Recognition of viruses by autophagy receptors
Microbial evasion of autophagy
The observation that some pathogens survive in cells suggests they have found ways to avoid complete destruction by autophagy. Listeria monocytogenese and Shigella flexneri move rapidly within the cell using the actin cytoskeleton. S. flexneri secretes a protein called VirG to activate actin polymerization and VirG appears to activate autophagy because it binds the Atg5 protein involved in early stages of autophagosome formation. Virulent Shigella isolates may not activate autophagy because they generate the IcsB protein that blocks binding of VirG to Atg5 . L. monocytogenese triggers autophagy when lysins rupture the endosome membrane to release the bacteria into the cytosol. Once in the cytosol, L. monocytogenese expresses the ActA protein to harness actin-based motility through recruitment of cellular Arp2/3 and Ena/VASP proteins. Early studies showed that autophagy markers are not recruited to mobile bacteria, suggesting that L. monocytogenese uses actin-based motility to escape from autophagy. Interestingly, strains that recruit Arp2/3 and Ena/VASP to polymerize actin, but do not move in the cell, also escape autophagosomes. This implies that polymerization of actin on the surface of the bacteria, rather than motility, can shield the surface of the microbe from recognition by autophagy receptors .
Conclusions and future research
It is becoming clear that autophagy plays a key role in innate immunity against infection. Selective autophagy of intracellular pathogens is triggered by detection of PAMPs and damage signals that recruit autophagy receptors to deliver pathogens, or vacuoles containing them, to lysosomes for degradation. Delivery to lysosomes kills microbes and increases presentation of microbial antigens to the immune system. Recent experiments suggest that the recruitment of autophagy receptors may vary between pathogens . It will be important to determine if this reflects targeting of microbes to different autophagy pathways, for example, through binding to specific ATG8/LC3 family members , or the fine tuning of microbial-autophagosome evasion strategies. Ubiquitin plays a key role in recruiting autophagy receptors during selective autophagy. Studies on cargo capture need to be extended to identify the E3 ubiquitin ligases that mark microbes for ubiquitination and the microbial proteins that are recognized for ubiquitination. Galectin-8 and DAG provide examples of non-ubiquitin-based signals for targeting bacteria for autophagy, there may be other signals on the basis of recognition of membrane damage. Studies in cell culture need to be extended to animal models to determine the effects of autophagy on the outcome of infection. Conditional expression of autophagy proteins and/or autophagy receptor proteins can be used to determine the role played by autophagy in immunological surveillance and determining virulence and pathogenesis. Recent genome-wide screens have linked mutations in autophagy proteins to human diseases. Crohn's disease is linked to mutations in NOD sensors and autophagy protein Atg16 L, and mutations in autophagy receptor p62/SQSTM1 are linked to Paget's disease. It will be important to determine whether these mutations cause disease because they compromise microbial handling by autophagy.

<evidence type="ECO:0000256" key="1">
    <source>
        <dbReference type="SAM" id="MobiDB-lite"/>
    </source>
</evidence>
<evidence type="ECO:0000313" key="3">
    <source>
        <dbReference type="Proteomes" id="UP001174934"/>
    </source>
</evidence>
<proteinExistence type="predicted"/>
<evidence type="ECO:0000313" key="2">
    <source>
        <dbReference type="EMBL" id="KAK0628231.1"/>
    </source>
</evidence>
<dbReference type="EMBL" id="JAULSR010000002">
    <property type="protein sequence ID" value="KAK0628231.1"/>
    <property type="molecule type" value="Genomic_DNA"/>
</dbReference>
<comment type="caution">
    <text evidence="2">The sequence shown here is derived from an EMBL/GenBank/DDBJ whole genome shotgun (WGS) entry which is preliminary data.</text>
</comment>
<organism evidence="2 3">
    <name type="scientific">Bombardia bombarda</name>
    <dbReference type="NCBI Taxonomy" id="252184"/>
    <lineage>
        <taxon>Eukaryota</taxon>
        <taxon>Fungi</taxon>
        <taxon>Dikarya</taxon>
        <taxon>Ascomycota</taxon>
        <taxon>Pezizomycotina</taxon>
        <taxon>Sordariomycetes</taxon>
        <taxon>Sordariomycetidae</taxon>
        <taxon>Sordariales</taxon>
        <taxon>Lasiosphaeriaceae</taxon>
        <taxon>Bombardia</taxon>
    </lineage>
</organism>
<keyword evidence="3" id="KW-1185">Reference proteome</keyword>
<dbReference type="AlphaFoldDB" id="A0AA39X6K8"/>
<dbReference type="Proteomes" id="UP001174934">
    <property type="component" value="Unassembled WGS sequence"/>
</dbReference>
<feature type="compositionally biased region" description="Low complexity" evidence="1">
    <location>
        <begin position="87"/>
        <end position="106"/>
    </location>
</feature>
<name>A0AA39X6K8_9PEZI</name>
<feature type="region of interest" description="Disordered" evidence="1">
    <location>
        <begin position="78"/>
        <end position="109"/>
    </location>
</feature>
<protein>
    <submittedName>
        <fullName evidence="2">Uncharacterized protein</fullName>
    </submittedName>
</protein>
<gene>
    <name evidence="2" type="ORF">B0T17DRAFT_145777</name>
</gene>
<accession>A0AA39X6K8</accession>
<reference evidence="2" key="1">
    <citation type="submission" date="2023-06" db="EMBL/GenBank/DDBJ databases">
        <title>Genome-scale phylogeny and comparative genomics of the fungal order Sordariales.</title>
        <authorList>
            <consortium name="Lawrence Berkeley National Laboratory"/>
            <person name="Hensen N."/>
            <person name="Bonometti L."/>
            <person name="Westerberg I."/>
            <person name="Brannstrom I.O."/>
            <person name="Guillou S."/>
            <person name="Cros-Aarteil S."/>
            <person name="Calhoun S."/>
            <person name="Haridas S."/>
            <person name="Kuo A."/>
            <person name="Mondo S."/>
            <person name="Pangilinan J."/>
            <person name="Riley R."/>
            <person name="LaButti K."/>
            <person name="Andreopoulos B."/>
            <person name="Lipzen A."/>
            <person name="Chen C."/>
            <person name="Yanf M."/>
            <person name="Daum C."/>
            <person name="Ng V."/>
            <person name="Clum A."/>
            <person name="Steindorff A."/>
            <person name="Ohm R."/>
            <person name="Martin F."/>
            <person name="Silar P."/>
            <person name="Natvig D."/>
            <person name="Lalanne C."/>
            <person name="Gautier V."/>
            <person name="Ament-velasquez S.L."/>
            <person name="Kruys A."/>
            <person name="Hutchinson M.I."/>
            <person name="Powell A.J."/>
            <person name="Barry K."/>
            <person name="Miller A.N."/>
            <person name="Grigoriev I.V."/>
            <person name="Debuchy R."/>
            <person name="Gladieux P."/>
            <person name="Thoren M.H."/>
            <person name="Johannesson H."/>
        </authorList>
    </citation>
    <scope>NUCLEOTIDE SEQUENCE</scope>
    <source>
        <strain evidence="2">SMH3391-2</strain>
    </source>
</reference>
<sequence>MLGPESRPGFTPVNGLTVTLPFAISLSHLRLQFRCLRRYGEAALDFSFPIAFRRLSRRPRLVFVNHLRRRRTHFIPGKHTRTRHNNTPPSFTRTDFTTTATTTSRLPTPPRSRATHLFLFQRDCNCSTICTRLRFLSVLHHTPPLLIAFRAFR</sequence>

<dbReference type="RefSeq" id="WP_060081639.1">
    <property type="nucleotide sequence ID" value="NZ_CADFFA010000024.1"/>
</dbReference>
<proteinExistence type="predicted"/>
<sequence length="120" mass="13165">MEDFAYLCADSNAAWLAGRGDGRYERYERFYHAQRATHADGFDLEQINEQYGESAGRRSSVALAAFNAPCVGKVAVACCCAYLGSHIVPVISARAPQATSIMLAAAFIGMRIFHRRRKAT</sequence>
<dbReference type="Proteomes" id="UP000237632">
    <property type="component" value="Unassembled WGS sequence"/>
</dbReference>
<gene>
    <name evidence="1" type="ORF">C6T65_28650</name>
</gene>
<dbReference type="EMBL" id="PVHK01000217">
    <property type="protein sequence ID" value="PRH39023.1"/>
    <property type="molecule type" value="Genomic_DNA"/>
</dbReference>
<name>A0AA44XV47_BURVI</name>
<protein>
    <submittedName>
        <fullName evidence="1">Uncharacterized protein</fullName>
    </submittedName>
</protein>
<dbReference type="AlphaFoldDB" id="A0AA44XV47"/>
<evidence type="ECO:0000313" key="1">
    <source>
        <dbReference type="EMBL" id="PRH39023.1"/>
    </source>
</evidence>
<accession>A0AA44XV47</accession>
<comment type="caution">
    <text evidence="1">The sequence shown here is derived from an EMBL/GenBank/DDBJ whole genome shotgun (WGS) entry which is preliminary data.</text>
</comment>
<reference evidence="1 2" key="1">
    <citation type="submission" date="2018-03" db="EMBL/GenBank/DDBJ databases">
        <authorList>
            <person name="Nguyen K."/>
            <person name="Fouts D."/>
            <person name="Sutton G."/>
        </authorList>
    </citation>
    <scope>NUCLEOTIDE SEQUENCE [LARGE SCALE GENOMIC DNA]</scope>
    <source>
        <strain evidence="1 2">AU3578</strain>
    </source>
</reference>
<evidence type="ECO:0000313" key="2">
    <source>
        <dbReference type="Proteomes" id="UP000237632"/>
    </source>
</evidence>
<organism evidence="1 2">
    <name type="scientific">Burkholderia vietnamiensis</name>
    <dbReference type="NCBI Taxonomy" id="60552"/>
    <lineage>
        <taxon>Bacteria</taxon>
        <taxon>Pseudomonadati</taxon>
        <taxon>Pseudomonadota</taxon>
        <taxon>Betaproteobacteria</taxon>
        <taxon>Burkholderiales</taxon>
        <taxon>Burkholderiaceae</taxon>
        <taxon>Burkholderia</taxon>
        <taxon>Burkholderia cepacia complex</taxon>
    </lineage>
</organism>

Autophagy evolved as a response to starvation and results in the formation of autophagosomes that engulf portions of the cytosol and fuse with lysosomes.
When autophagy engulfs intracellular microbes the pathway is called xenophagy, indicating the removal of foreign material.
Autophagy is emerging as an important arm of anti-microbial immunity because lysosomes are able to kill microbes and increase presentation of microbial antigens to the innate and acquired immune systems.
Activation of autophagy during infection and recognition of intracellular pathogens is linked to the exposure of DAMPs and/or PAMPs.
Recognition of pathogens is selective and involves a family of autophagy receptors that bind the major membrane protein of the autophagosome LC3/Atg8.
Autophagy receptors bind microbes that have been tagged with ubiquitin, whereas others scan the surface of membrane compartments containing microbes for evidence of damage.
Many pathogens have evolved autophagy-evasion strategies that shield them from recognition by autophagy receptors. Viruses and bacteria that are resistant to degradation in lysosomes can use autophagosomes and/or lysosomes as sites for replication.